The Stillwater support group is new to the myeloma community. At present, the group consists of 15 members from both Minnesota and Wisconsin. A recent meeting featured a guest speaker from the local hospital who addressed the topic of diet and nutrition for cancer patients. The group's next meeting is scheduled for March of 2006.
The membership of the Kansas City support group has grown in the past year. It now includes about 20 regular monthly attendees. In September, Dr. Daniel R. Kloster visited the group to make a presentation on the topic of post-shingles neuralgia. In November, IMF's Greg Brozeit visited the group to present an update on advocacy. In December, the group celebrated the holidays with a dinner party at a favorite Italian restaurant. And, all three of the group's recent transplant patients continue to do well!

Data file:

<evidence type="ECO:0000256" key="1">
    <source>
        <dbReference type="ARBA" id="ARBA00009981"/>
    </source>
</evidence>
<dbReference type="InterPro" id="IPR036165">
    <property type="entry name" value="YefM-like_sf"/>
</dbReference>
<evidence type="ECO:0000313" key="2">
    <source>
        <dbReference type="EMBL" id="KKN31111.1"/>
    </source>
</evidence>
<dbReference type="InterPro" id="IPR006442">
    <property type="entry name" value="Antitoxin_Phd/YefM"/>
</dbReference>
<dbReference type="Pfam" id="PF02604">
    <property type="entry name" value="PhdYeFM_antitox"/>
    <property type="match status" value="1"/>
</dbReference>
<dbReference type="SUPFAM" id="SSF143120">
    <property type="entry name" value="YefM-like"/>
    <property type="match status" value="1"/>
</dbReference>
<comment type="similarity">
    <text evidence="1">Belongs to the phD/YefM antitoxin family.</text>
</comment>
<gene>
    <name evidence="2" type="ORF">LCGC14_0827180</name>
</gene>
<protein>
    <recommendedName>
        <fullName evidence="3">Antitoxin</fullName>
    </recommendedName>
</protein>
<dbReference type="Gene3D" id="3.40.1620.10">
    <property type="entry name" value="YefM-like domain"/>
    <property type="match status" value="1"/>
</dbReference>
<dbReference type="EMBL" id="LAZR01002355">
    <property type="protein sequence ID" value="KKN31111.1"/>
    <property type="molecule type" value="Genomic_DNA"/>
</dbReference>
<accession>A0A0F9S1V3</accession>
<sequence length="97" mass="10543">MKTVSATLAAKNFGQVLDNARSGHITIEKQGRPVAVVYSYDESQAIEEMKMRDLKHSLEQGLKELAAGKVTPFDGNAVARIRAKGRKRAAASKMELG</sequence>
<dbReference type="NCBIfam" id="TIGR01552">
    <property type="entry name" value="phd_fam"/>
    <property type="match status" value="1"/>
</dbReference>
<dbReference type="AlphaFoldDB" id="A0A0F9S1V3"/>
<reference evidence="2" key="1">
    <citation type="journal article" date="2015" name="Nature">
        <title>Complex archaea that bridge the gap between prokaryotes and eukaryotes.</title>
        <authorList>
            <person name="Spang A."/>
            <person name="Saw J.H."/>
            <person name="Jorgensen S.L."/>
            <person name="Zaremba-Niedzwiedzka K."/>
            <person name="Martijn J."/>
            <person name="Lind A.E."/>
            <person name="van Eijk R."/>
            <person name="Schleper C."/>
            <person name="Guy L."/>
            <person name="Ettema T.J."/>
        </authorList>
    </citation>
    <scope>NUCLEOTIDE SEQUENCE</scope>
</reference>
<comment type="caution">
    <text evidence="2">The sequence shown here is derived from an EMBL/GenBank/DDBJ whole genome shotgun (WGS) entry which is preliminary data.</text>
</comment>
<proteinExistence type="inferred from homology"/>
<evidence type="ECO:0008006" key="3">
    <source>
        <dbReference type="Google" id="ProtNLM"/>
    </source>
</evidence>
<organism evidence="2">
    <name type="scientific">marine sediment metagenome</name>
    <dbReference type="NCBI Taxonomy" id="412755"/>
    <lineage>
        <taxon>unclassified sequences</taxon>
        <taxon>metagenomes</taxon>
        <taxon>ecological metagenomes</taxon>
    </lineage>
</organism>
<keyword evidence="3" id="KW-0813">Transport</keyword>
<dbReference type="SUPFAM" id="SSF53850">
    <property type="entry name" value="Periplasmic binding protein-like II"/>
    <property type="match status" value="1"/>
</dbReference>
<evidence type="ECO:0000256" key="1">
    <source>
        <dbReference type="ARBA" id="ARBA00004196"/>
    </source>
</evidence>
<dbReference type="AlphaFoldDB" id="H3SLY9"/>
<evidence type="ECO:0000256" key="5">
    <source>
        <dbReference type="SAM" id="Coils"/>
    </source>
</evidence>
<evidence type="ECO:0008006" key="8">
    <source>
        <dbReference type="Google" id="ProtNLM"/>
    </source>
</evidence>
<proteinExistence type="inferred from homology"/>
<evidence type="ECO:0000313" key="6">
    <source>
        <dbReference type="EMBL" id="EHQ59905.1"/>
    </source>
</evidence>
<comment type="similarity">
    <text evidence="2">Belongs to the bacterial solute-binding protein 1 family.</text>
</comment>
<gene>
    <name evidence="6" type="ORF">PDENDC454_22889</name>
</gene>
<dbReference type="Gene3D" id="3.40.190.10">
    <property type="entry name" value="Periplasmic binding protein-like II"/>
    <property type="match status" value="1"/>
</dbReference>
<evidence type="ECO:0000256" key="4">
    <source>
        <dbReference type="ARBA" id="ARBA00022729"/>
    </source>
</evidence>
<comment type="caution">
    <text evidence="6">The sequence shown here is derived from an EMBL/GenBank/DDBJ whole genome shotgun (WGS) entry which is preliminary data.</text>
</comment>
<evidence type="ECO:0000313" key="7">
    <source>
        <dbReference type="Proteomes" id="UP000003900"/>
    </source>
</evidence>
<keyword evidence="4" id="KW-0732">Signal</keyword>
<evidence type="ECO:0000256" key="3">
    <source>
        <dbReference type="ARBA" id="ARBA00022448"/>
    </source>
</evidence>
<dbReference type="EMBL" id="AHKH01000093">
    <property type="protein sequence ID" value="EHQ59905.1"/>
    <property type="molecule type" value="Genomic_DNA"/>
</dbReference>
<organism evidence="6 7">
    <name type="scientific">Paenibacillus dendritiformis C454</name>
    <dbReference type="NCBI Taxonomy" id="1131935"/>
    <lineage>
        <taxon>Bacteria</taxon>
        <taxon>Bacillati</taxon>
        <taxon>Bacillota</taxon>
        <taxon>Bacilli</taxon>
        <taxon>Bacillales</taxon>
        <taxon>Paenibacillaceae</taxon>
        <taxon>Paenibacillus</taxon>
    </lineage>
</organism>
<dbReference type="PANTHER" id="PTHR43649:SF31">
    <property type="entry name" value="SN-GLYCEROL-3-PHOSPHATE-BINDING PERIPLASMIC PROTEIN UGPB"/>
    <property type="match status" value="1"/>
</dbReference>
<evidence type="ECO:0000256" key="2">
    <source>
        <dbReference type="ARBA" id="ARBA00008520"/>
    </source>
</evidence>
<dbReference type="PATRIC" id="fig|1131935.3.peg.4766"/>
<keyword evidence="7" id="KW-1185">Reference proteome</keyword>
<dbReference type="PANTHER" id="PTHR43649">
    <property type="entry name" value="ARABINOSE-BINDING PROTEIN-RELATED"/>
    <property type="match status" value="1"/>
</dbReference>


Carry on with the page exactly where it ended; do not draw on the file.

The new multiple myeloma support group in St. Charles is off to a great start. The group held its first meeting in September with just 4 participants. To date, the group has already grown to include 11 patients and caregivers, and the feedback from the attendees has been very positive.
The Central Jersey MM Support Group held its first meeting in July of 2005. The gathering took place at the dining room table of one of the group's members, with only 4 others in attendance. In October, the group moved to its new meeting place at the Bridgewater Township Library. At almost every meeting, the group has welcomed new members, and has now grown to include 18 patients and caregivers.